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From Nepal to Idaho, intern breaks ground in virtual reality

October 10, 2019

By Idaho National Laboratory

If you broke Rajiv Khadka’s life into chapters, there would be a big one about growing up in Nepal, an unexpected chapter about his doctorate studies at the University of Wyoming, and another about his five-year stint as an intern at Idaho National Laboratory.You’d also include the chapter that was just published – literally.

On June 26, Khadka became a published author when a book called “VR Developer Gems” hit the market.

Khadka didn’t write the entire 676-page tome, mind you; he co-wrote a chapter based in part on the knowledge he gained while toiling in the Applied Visualization Laboratory in the Center for Advanced Energy Studies (CAES) and the 3D Interaction and Agents Research Laboratory in Laramie.

The book serves as a reference guide for computer programmers of all skill levels, novice to pro.

Each chapter is written by an expert in the field of virtual reality (VR) and contains tips to help the reader find solutions to problems encountered while working on a project. The title of Khadka’s chapter, which he wrote along with UW Professor Amy Banic and research colleague Elliot Hunt, is “Bi-Manual Interaction for Manipulation, Volume Selection, and Travel: Using the leap Motion, Game Controllers and Mobile Devices.”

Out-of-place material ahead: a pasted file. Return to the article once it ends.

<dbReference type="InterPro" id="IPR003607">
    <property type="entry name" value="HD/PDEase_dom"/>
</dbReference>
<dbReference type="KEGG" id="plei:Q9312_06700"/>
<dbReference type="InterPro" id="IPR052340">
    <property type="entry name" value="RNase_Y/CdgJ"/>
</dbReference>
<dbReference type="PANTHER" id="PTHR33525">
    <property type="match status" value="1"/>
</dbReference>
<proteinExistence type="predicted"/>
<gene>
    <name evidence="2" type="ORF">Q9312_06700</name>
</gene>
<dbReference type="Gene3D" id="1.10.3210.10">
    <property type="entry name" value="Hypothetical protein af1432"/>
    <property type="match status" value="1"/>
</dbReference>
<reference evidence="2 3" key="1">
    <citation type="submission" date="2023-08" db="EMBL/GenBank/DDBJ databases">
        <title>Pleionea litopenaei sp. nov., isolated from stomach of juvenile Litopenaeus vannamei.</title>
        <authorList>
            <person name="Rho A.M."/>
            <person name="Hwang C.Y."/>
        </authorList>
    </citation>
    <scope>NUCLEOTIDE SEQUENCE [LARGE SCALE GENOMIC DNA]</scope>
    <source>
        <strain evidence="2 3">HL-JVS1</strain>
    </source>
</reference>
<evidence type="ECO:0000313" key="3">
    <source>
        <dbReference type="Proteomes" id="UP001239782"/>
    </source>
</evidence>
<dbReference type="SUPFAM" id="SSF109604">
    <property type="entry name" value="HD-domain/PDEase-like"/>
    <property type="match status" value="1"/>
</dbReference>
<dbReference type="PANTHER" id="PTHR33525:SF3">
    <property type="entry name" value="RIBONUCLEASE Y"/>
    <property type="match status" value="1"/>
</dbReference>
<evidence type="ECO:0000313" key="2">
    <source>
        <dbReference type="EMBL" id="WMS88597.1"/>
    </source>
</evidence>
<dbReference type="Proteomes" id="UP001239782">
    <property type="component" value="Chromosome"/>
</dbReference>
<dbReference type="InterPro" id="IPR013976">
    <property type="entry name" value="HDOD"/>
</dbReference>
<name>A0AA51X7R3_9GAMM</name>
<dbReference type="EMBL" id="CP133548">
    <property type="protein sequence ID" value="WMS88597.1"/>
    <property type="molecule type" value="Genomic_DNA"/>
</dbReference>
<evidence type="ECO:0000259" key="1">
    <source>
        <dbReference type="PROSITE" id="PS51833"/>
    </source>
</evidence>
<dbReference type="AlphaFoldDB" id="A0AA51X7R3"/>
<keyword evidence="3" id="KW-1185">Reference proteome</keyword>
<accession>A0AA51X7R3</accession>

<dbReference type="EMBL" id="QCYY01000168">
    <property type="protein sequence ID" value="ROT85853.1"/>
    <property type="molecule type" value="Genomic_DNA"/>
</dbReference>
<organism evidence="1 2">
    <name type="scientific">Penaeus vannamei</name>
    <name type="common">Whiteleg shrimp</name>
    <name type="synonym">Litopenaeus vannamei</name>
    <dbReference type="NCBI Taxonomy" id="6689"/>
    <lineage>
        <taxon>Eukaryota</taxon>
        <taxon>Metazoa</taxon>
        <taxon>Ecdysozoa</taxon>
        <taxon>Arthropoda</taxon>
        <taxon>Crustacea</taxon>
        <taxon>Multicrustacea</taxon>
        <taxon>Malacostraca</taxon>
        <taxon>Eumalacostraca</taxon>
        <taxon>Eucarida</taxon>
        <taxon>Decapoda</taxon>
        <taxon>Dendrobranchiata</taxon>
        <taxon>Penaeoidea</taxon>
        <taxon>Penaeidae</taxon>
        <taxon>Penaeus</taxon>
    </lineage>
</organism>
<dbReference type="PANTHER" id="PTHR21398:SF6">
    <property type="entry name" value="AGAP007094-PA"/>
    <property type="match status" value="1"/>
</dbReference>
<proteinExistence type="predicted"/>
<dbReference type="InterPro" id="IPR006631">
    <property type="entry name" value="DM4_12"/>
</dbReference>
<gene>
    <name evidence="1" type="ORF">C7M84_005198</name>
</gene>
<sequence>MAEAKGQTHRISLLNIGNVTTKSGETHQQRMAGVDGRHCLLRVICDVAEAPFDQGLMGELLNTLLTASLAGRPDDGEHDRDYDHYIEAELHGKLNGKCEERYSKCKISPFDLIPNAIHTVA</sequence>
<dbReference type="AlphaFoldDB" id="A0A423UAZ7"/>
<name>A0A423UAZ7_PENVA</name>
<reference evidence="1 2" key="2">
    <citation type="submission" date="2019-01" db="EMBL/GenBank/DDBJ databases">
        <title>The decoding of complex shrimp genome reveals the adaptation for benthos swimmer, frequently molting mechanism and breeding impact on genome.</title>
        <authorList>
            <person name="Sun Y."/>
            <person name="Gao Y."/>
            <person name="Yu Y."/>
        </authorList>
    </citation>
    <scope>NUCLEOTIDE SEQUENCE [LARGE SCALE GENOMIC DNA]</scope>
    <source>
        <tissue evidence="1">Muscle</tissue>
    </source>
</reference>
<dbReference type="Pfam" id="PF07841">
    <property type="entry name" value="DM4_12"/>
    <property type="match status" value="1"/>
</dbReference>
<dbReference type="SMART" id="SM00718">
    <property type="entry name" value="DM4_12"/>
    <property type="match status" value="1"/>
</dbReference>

Khadka is set to receive his Ph.D. in computer science at the University of Wyoming this year.

He arrived in Laramie in 2014, not long after coming across Banic’s research on Google Scholar. His interest piqued, he emailed Banic, an associate professor in UW’s Department of Computer Science and the founder of the university’s 3D Interaction and Agents lab.

After several interviews, Khadka decided to make the trek from southern Nepal, where the climate is tropical, to Laramie, which is far from tropical.

“I didn’t know where Wyoming was,” he said.

It didn’t take long for him to experience his first snowstorm.

“It snows for eight or nine months in Wyoming,” he said, adding that his parents have yet to visit.

Khadka said interning at CAES has been “a wonderful experience” that has provided unheard-of access to resources and opportunities.


“I’ve had a lot of exposure to different research that might not have been available at my university,” he said. “There is cutting-edge technology here, and it’s great to work with real scientists and researchers … I get to understand what they want, what they do. Understanding that helps us design new technology, new tools for them.”

Khadka’s work as an intern has focused on the CAVE, or Computer-Assisted Virtual Environment, as well as virtual reality, augmented reality and data visualization. This work has allowed INL scientists to visualize their data in new ways, analyzing changes in 3D and real time while enabling remote collaboration.

John Koudelka, who recently took over as lead of the Applied Visualization Laboratory (AVL) at CAES, is working with Khadka for the first time this summer and has “thoroughly enjoyed” the experience.